Everyone goes through many periods of transition in their lives. In fact, you might feel like an entirely different person compared to who you were three years ago. That feeling could be the result of a death in the family, a marriage, a new child, a new grandchild or any other number of reasons.
It's important, following any time of transition, that we take an inventory of our lives and estate plans to determine whether our wills, trusts and other estate documents reflect what we want for our families after we're gone. There are a few issues to pay attention to in this regard.
Did someone die in your family? You may have the deceased person listed as a key person in your estate planning documents. Maybe this person stood to inherit a substantial amount of your assets, was listed as a beneficiary on your investment account or was supposed to serve as your executor or accept power of attorney. It's important to update your estate plan with a suitable replacement and/or a reorganization of your asset distribution plan following a death in the family.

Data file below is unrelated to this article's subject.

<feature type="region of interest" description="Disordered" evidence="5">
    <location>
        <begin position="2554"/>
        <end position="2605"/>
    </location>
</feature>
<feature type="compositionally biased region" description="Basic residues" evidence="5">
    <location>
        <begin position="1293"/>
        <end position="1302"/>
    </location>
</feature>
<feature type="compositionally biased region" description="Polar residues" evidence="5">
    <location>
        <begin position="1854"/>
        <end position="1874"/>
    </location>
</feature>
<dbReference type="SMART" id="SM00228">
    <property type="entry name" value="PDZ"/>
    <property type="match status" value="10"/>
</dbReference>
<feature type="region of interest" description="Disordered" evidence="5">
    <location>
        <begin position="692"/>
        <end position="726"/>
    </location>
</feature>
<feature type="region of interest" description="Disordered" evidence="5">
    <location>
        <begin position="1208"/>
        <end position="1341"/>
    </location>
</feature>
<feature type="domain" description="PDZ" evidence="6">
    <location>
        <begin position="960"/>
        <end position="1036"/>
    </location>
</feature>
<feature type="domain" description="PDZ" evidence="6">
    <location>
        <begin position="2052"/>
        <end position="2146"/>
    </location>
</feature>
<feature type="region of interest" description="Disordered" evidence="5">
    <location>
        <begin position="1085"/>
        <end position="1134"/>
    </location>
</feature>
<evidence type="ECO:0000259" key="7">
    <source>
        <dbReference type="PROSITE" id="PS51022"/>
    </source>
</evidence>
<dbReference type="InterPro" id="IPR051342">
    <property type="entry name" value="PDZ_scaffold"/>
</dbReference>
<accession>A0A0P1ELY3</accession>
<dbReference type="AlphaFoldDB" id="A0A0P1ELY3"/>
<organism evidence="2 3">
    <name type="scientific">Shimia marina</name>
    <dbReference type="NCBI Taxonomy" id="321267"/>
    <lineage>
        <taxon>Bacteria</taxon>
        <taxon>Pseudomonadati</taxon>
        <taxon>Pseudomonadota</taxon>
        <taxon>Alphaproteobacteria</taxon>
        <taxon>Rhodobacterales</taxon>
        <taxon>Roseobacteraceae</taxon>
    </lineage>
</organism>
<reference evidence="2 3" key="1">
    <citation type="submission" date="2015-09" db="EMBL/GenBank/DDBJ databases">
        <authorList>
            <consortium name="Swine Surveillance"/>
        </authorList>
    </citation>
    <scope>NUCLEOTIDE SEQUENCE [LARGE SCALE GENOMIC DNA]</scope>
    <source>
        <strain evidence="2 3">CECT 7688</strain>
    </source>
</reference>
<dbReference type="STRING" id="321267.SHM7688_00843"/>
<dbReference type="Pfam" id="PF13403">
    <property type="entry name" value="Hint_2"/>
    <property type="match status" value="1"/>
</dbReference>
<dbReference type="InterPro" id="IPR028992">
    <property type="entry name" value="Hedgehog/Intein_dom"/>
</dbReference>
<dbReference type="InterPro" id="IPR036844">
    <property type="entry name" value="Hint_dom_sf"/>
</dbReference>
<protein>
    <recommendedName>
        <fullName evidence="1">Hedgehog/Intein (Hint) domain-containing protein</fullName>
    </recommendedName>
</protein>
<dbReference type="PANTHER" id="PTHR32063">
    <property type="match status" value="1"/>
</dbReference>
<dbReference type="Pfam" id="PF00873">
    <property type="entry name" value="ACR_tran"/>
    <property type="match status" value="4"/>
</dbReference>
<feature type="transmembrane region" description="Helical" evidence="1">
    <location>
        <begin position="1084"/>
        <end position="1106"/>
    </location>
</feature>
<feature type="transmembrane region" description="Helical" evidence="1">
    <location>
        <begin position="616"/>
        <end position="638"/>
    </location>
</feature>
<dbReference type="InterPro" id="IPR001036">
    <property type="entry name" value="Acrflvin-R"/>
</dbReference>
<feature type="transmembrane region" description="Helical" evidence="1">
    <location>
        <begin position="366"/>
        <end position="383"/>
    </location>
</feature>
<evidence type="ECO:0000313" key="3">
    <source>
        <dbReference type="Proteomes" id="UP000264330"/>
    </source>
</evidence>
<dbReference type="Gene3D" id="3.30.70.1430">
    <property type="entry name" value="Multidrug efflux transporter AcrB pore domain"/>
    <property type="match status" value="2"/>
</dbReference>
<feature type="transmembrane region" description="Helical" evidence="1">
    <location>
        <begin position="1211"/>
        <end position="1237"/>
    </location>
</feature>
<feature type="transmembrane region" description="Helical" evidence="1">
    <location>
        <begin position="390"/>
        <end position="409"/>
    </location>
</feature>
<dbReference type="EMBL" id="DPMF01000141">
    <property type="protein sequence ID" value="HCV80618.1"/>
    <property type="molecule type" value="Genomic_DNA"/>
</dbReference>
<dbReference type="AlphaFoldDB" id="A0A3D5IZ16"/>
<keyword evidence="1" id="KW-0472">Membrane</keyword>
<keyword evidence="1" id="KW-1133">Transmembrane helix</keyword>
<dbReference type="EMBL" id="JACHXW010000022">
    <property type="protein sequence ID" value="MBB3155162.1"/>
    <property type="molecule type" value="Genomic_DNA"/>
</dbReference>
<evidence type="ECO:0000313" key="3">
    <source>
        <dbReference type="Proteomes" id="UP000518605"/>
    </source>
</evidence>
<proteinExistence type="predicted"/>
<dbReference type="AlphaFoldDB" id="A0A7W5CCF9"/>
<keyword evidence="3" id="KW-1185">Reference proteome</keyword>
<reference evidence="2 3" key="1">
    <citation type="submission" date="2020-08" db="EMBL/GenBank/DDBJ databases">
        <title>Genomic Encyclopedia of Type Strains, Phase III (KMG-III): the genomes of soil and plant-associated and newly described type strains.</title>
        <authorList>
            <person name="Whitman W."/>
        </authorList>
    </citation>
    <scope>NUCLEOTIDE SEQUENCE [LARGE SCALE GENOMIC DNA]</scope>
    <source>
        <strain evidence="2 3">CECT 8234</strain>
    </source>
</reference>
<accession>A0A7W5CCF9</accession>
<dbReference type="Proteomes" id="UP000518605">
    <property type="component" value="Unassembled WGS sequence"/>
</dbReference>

Did estate planning laws change? The recent change of federal law that brought the estate tax exemptions up to $11 million for individuals and $22 million for married couples will require an update for a lot of wealthy family's estate plans. Make sure your estate plan reflects current laws.
Are you reviewing your estate plan annually? You need to check your estate plan every year to make sure it accurately reflects your wishes and changing legal standards. In some cases, your estate plan will just require a small but very necessary tweak.
An estate plan is not a static document. Your plan will change and grow as you, your family and estate planning laws change and grow. Make sure you update your estate plan on a regular basis.